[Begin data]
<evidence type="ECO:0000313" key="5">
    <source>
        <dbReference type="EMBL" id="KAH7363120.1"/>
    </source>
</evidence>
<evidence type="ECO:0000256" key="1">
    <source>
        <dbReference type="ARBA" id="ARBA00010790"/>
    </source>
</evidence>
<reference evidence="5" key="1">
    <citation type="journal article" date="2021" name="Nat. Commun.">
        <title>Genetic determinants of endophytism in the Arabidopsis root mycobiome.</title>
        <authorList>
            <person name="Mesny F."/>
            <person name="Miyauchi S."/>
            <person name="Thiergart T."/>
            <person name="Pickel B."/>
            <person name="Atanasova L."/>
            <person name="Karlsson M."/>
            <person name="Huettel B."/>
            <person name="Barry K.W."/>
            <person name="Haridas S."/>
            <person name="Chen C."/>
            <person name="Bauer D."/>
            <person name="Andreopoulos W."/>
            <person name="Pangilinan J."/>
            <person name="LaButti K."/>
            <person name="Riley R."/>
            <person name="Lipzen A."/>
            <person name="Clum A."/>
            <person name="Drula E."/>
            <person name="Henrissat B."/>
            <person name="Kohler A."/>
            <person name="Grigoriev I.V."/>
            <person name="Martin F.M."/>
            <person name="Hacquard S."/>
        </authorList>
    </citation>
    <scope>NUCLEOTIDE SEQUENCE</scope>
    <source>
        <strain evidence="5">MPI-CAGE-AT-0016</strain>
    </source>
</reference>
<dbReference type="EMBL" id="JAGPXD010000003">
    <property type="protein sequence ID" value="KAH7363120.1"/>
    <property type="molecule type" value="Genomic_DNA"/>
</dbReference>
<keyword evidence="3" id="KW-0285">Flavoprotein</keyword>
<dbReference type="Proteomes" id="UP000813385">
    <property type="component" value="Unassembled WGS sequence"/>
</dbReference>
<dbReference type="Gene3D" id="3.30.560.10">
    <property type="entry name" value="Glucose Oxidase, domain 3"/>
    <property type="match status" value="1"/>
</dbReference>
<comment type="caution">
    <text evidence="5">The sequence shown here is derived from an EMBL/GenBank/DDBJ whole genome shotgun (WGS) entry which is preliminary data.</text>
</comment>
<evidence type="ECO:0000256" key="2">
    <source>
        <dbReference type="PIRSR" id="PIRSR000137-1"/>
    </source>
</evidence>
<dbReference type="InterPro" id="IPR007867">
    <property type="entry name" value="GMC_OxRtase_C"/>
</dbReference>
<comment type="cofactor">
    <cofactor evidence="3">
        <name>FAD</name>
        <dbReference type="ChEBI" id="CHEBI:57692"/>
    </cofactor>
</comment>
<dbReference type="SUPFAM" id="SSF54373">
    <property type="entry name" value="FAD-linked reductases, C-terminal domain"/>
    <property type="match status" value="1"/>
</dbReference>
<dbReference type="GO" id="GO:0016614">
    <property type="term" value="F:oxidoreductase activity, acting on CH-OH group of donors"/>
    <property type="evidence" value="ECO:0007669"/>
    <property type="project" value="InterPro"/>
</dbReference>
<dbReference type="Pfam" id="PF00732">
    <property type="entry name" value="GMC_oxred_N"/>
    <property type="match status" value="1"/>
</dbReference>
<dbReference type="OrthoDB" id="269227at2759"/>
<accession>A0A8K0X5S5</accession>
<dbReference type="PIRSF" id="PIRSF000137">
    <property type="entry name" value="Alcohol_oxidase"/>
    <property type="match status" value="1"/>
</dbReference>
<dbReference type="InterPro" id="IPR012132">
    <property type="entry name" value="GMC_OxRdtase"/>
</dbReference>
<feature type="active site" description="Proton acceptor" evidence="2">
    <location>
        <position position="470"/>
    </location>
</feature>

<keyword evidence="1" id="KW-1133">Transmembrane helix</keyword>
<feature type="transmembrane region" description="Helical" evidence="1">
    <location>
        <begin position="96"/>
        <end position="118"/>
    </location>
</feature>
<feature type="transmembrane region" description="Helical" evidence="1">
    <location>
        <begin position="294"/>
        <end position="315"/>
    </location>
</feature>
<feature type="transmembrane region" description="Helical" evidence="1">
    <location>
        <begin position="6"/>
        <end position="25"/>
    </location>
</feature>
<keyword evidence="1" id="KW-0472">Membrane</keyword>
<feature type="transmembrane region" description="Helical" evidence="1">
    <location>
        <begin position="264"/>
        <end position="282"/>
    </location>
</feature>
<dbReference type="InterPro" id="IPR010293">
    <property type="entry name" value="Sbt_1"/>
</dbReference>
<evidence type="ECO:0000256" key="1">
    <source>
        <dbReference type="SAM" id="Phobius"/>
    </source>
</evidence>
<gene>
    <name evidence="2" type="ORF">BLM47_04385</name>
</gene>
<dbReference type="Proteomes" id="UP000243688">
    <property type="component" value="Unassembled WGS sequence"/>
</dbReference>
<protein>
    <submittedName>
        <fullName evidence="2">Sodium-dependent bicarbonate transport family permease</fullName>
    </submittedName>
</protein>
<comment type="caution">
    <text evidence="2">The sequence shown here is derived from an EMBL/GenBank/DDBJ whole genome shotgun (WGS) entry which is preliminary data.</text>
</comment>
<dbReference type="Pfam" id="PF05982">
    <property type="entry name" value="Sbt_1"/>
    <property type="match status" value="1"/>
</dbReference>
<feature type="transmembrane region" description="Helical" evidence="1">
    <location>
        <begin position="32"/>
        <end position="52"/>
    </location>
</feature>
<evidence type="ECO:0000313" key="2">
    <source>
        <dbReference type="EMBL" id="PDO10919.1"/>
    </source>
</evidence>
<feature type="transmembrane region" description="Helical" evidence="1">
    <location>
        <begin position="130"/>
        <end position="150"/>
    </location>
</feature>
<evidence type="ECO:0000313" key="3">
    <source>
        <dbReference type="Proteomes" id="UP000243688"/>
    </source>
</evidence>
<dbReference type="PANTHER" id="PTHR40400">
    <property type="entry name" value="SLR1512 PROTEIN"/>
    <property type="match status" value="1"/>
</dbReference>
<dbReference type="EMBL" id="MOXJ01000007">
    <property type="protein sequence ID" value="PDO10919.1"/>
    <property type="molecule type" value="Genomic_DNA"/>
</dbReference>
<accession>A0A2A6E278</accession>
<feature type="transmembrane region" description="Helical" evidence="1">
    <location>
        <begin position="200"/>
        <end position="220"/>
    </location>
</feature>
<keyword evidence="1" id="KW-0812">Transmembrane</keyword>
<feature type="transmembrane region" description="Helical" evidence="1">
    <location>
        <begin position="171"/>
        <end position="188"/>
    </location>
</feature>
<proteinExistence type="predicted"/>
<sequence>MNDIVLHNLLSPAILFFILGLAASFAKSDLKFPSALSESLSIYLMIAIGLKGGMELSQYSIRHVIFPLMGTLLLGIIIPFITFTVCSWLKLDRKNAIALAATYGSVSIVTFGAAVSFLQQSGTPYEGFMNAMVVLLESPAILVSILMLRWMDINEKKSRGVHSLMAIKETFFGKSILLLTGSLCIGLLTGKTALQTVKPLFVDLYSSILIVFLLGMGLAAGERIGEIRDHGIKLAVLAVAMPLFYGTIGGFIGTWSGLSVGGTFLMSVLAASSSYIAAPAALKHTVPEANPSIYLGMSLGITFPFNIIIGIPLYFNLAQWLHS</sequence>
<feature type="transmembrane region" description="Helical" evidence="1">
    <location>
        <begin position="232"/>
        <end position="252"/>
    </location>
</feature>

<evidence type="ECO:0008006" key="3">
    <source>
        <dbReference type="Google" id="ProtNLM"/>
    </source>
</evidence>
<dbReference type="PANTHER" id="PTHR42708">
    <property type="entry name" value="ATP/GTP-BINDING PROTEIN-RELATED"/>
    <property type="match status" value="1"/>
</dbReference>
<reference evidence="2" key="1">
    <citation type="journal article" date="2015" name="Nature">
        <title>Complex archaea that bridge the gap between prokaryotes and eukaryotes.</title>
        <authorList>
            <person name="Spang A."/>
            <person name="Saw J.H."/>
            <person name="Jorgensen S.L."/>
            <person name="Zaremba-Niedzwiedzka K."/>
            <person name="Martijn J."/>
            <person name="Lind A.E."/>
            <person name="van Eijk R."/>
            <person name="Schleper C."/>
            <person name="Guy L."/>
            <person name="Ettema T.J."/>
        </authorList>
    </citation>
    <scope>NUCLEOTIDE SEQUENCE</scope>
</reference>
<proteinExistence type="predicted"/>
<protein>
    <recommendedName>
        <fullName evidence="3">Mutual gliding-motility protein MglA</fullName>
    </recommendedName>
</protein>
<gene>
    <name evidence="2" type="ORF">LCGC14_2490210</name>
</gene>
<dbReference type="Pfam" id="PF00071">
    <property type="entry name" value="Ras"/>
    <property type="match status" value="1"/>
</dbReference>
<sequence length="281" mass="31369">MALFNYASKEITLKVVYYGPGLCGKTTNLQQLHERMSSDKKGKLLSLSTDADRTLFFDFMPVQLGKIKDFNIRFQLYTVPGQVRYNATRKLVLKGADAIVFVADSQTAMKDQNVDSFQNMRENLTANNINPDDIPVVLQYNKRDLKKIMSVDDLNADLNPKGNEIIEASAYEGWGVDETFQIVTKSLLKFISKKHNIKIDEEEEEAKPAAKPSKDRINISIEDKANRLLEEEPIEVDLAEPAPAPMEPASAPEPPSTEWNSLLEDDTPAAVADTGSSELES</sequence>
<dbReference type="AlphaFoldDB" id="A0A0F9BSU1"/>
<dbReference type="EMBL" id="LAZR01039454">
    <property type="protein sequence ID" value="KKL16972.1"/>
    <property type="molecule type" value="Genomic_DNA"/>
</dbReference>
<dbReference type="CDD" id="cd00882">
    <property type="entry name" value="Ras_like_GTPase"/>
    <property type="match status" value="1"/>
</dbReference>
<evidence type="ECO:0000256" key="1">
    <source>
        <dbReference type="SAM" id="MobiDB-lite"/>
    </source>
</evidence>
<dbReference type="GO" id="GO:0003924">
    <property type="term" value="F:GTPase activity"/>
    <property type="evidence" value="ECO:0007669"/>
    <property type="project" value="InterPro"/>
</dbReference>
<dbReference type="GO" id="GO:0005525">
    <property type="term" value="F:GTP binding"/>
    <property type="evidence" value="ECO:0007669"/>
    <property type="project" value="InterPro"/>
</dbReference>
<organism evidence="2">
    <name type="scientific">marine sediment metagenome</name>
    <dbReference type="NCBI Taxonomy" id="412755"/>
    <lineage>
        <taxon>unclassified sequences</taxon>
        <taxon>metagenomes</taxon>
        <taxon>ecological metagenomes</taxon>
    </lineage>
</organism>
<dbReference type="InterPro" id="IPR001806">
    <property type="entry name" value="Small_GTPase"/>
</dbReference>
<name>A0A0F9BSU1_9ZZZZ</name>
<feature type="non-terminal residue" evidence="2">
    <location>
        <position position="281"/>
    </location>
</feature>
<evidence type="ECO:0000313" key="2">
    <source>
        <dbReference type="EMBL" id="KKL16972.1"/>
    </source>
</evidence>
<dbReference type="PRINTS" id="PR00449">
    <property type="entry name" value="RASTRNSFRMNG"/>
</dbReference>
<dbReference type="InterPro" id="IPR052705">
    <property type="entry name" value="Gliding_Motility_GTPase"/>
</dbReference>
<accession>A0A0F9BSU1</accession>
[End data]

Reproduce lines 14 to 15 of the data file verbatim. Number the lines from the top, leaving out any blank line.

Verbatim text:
        <authorList>
            <person name="Mesny F."/>